Monday, 8 April 2013

Labour's attack on payday loan companies ignores the underlying culture of irresponsibility

As the Labour Party strives to become popular, and be seen as new, dynamic and able to "think differently", it shows itself to be anything but that.

The announcement that it wants to increase the power of local authorities to ban a type of business that it doesn't like just shows Labour has really only got one answer to everything - more statism.  It discourages individual responsibility, and I don't just mean by those whose behaviour is self-destructive, but by those wanting to change their behaviour.  Passing laws to stop people harming themselves or selling goods and services to a few people who do so, does not promote better behaviour.  It's the uncivilised tool of the big brother bully saying "do as I say or else" rather than convincing people to change on the merits of your argument. 

The BBC reports that Ed Miliband wants councils to be able to ban bookmakers, payday loan shops and pawnbrokers, motivated no doubt by the desire to want to reduce gambling, borrowing and sales of assets by the poor.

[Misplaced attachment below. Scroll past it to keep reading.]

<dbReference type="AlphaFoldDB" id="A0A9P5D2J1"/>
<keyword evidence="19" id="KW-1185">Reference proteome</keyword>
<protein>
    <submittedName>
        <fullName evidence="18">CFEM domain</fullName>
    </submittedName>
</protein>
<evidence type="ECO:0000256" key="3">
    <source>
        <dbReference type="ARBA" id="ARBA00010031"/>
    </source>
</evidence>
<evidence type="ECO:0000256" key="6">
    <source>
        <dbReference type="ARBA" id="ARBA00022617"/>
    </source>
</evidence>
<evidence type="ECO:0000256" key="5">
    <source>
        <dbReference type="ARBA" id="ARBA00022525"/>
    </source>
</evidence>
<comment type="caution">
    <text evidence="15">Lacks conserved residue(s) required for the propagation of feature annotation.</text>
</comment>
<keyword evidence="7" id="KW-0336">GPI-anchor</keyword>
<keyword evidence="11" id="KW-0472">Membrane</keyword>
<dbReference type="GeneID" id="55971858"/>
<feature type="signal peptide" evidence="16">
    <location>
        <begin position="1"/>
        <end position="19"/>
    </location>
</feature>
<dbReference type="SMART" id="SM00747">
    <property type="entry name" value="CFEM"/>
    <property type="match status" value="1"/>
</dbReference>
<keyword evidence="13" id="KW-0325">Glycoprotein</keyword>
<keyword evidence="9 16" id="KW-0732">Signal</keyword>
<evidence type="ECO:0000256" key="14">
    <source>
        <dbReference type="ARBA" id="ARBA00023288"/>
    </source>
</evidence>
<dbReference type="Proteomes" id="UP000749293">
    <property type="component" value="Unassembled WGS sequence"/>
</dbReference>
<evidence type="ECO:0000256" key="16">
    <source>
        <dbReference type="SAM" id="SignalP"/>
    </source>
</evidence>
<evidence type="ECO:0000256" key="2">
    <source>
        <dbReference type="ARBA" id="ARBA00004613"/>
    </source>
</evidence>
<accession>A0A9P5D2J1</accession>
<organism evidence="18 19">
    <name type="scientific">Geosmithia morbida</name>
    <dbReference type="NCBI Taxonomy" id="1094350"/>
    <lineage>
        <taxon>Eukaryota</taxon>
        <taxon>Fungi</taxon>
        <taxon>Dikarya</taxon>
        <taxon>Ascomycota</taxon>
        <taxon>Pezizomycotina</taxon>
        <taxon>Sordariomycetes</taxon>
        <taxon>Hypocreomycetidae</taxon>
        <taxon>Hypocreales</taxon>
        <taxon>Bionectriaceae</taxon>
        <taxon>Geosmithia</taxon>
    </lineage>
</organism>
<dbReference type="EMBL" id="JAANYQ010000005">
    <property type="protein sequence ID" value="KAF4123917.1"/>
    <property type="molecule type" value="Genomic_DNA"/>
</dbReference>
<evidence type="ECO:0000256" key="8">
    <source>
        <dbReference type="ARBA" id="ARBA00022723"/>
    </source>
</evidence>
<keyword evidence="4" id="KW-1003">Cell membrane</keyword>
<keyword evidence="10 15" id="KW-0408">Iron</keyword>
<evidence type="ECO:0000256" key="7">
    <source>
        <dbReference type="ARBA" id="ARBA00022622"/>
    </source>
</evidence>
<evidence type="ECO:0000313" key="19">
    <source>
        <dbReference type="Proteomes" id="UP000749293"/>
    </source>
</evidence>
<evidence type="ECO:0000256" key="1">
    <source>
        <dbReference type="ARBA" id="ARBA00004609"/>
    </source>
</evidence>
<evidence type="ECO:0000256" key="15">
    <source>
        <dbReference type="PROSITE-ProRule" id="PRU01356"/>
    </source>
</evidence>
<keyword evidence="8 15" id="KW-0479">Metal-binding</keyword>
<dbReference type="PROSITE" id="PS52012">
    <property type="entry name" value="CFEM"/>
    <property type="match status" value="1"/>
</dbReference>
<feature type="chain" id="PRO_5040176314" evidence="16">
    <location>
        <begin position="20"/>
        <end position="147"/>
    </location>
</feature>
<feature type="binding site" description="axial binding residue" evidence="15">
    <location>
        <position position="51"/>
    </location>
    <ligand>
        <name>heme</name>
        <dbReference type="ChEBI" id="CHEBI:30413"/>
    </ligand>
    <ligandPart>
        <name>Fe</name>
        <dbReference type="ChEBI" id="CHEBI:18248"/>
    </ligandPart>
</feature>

Yet there is little doubt that plenty of people on low incomes waste their money gambling and foolishly take out payday loans (although I am far from convinced that pawnbrokers are necessarily thriving on poor decisions, except of course offering thieves a chance to cash in their gains).  Given the increasingly prevalence of online gambling and online and mobile phone based payday loan companies, shutting down the retail fronts is hardly going to do much to limit access, but it will cost jobs.

It thinks that by reducing the supply and availability of such businesses, it will reduce demand and save people, but it will do little to do any of that.  Indeed it smacks of middle class champagne socialist distaste for such shops in the local high street, and the people who go into them.  You can't really imagine anyone on the Labour front bench going to any of them.

Which is what Labour means when it says when "people" say "no, enough is enough", he actually means middle class do-gooders.  Because if people, generally, didn't want those businesses, they wouldn't exist, they wouldn't be viable.   It's the flipside to HS2, because people aren't actually willing to pay for it, but politicians say people want it.